What critics are saying about 'Avengers: Infinity War'

MANILA, Philippines – Marvel’s much-awaited Avengers: Infinity War is out and the reviews are in.

The film is finally hitting theaters on April 25 (in the Philippines, at least. For most of the world, it's coming out on the 27th), and many fans are more than ready to catch all their beloved characters from the Marvel Cinematic Universe in one sumptuous theatrical ride.

The film follows the Avengers two years after the events of Captain American: Civil War. The splintered team of superheroes finds themselves coming together again – and joining forces with the Guardians of the Galaxy – to battle Thanos, a powerful being who has come to take over planet Earth.

So far, this is what the critics have to say:

Variety’s chief film critic Owen Gleiberman says that Infinity War is “overstuffed” with superhero icons, but that directors Anthony and Joe Russo manage to navigate through each of their stories with style.

Avengers: Infinity War can, at times, make it feel like you’re at a birthday party where you got so many presents that you start to grow tired of opening them. But taken on its own piñata-of-fun terms, it’s sharp, fast-moving, and elegantly staged. It also has what any superhero movie worth its salt requires: a sense that there’s something at stake,” he said.

Gleiberman praised Josh Brolin’s performance as Thanos, saying that he made the evil feel personal as well as powerful, “like a force that might just require 20 superheroes to stop it." He also noted Zoe Saldana’s performance as Gamora, saying her scenes with Brolin gave the film emotional gravity.

The critic sung praises for the film’s fight scenes, describing them as “tensely spectacular combat sequences.”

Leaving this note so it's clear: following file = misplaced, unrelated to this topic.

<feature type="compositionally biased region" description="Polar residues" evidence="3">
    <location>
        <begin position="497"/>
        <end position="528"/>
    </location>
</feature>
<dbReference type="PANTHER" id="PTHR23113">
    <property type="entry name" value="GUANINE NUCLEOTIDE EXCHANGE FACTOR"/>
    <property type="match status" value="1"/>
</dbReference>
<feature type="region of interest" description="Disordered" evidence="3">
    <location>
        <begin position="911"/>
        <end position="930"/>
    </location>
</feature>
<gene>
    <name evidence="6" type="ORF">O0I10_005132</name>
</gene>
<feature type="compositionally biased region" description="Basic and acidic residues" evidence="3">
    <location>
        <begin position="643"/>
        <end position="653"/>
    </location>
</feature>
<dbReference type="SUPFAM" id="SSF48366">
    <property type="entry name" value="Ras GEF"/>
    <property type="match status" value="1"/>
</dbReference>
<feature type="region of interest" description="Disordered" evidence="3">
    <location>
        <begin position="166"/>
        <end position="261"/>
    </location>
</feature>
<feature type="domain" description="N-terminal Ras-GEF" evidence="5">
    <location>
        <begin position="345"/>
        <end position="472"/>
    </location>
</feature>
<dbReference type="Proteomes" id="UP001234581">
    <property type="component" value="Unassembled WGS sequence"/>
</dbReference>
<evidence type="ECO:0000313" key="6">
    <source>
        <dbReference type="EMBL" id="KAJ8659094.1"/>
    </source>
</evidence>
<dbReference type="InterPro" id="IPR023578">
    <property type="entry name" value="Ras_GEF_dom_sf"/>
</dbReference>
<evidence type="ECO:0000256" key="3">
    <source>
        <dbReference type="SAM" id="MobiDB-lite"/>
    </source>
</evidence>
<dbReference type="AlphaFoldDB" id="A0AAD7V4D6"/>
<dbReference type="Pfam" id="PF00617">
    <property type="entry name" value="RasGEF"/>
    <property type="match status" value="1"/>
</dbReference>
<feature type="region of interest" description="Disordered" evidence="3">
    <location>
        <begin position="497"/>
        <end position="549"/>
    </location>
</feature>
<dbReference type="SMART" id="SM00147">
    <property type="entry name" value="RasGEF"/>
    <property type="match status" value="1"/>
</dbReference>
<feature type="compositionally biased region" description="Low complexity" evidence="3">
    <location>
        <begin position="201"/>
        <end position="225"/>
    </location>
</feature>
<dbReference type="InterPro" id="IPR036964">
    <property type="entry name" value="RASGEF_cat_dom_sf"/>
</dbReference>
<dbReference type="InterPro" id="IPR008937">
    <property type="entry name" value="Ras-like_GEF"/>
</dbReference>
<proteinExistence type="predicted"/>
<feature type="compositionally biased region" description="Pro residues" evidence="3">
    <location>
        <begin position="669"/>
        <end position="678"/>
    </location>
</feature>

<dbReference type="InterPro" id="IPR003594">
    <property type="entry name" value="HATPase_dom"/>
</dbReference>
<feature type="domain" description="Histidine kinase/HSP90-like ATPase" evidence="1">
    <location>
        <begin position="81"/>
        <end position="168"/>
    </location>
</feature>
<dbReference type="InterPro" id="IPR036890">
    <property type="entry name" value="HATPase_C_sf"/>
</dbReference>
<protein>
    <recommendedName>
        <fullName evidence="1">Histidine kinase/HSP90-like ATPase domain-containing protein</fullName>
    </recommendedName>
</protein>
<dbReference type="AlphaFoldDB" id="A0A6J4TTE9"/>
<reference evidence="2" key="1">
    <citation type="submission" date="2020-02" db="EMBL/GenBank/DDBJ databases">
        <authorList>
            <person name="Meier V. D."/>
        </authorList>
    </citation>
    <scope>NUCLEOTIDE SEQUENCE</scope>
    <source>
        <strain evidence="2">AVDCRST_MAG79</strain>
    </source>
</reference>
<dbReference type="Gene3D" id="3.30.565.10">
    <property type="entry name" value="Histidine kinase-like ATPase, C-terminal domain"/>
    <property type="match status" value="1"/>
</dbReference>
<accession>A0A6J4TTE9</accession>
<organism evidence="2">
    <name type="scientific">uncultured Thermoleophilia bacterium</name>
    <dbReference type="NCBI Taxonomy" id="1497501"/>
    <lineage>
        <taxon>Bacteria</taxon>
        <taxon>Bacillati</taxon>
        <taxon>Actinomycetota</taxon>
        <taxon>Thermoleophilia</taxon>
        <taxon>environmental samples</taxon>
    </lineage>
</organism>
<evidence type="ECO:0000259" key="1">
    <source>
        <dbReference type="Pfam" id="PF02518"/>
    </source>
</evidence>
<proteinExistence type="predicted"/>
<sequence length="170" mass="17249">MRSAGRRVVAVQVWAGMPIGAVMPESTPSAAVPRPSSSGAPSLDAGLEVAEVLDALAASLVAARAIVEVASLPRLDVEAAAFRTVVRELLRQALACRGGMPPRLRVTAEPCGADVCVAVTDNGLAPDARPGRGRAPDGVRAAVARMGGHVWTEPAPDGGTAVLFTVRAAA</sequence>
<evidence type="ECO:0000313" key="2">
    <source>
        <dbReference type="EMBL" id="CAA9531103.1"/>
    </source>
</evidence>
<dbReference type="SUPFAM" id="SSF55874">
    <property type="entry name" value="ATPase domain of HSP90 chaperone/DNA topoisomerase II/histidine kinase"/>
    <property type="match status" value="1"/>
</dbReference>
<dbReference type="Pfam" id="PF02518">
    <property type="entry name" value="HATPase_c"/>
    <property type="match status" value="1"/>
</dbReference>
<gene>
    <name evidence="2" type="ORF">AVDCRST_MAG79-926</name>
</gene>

Alex Abad-Santos, writing for Vox, says that Infinity War is Marvel’s most daring film yet, pointing out that it is faced with the task of gathering so many characters, each with their own backgrounds, storylines, and motivations.

He said that the film anchored itself on the story of Thanos, at the cost of the other characters’ stories, saying that the directors relied on the audience’s knowledge of past Marvel movies to make up for the lack of characterization.

The critic described the fight scenes – particularly the one that takes place in Wakanda – as breathtaking, though said that the multiple storylines and jumping from one scene to the next made it a challenge to appreciate the choreography of the scenes.

However, one moment in the film stood out for Abad-Santos as “the most breathtaking, audacious moment in superhero movie history.”

“Marvel hits the jackpot again,” wrote Todd McCarthy for The Hollywood Reporter.

The movie was, as expected, crammed with all the heroes we’ve encountered in the Marvel Cinematic Universe, but McCarthy thinks writers Christopher Markus and Stephen McFeely and directors Anthony and Joe Russo handled it well. Thanos, the main antagonist, is far from one-dimensional, and as the drama and the prospect of the Avengers’ loss heats up, Thanos’ relationship with his adopted daughter Gamora shifts the mood from comedy to tragedy.

Don’t leave the cinemas after the end credits! McCarthy said that post-movie clip will add to the main ending and will leave fans with more questions than answers – we’ll have more to look forward to when the next installment rolls out.

Time’s Stephanie Zacharek said that Infinity War was “more of a fulfillment center” than a movie, saying that it pandered to audience expectations thoroughly, at the cost of grace.

“There’s no pacing in Avengers: Infinity War. It’s all sensation and no pulse. Everything is big, all of the time,” she said.

Zacharek, however, also singled out Saldana’s performance. “Her Gamora, with that radiant green face, gets some of the movie’s best faux-Shakespearian moments. Saldana makes them seem almost not faux,” she said.

Film critic Drew McWeeny rated Infinity War 4.5 burritos out of 5 on Nerdist, saying that it’s the Star Wars: Empire Strikes Back for the Marvel Cinematic Universe (MCU). Despite the overwhelming overlap of many characters, each one still felt essential, he said. Thanos was a Killmonger-like villain – his anger and motivations were understandable and righteous, making him “the most fully-written bad guy” in the MCU.

Avengers: Infinity War is the most comic booky comic book movie that Marvel has ever attempted, and it’s not a film they could have gotten away with 10 years ago,” he said, as Marvel had to introduce the characters and their backstories. With Infinity War, audiences will want more – the ending, said McWeeny, was unconventional, but was ultimately the right choice. – Rappler.com